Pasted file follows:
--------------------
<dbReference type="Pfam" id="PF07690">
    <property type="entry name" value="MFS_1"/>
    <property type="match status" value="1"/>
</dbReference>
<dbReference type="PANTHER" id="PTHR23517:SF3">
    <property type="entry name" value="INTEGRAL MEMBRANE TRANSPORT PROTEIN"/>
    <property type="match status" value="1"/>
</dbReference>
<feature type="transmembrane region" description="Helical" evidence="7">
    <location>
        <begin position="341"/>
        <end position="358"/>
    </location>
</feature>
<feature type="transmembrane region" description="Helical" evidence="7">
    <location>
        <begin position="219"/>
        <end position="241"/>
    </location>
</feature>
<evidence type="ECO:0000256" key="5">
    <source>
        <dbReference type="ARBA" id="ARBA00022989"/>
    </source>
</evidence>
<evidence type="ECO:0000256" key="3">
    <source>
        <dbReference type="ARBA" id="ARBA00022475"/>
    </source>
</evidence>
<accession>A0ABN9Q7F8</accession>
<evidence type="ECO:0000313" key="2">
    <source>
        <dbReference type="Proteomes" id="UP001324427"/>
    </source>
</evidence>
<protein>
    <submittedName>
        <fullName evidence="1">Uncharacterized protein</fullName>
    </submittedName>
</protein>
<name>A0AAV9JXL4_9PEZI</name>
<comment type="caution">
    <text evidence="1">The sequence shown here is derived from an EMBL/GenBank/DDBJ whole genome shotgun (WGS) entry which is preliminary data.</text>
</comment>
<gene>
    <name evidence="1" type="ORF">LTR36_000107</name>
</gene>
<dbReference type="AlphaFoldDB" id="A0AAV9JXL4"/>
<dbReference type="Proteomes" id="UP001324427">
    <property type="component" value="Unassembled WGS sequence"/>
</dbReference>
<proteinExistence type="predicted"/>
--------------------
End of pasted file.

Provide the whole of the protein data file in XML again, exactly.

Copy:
<dbReference type="Pfam" id="PF07690">
    <property type="entry name" value="MFS_1"/>
    <property type="match status" value="1"/>
</dbReference>
<dbReference type="PANTHER" id="PTHR23517:SF3">
    <property type="entry name" value="INTEGRAL MEMBRANE TRANSPORT PROTEIN"/>
    <property type="match status" value="1"/>
</dbReference>
<feature type="transmembrane region" description="Helical" evidence="7">
    <location>
        <begin position="341"/>
        <end position="358"/>
    </location>
</feature>
<feature type="transmembrane region" description="Helical" evidence="7">
    <location>
        <begin position="219"/>
        <end position="241"/>
    </location>
</feature>
<evidence type="ECO:0000256" key="5">
    <source>
        <dbReference type="ARBA" id="ARBA00022989"/>
    </source>
</evidence>
<evidence type="ECO:0000256" key="3">
    <source>
        <dbReference type="ARBA" id="ARBA00022475"/>
    </source>
</evidence>
<accession>A0ABN9Q7F8</accession>
<evidence type="ECO:0000313" key="2">
    <source>
        <dbReference type="Proteomes" id="UP001324427"/>
    </source>
</evidence>
<protein>
    <submittedName>
        <fullName evidence="1">Uncharacterized protein</fullName>
    </submittedName>
</protein>
<name>A0AAV9JXL4_9PEZI</name>
<comment type="caution">
    <text evidence="1">The sequence shown here is derived from an EMBL/GenBank/DDBJ whole genome shotgun (WGS) entry which is preliminary data.</text>
</comment>
<gene>
    <name evidence="1" type="ORF">LTR36_000107</name>
</gene>
<dbReference type="AlphaFoldDB" id="A0AAV9JXL4"/>
<dbReference type="Proteomes" id="UP001324427">
    <property type="component" value="Unassembled WGS sequence"/>
</dbReference>
<proteinExistence type="predicted"/>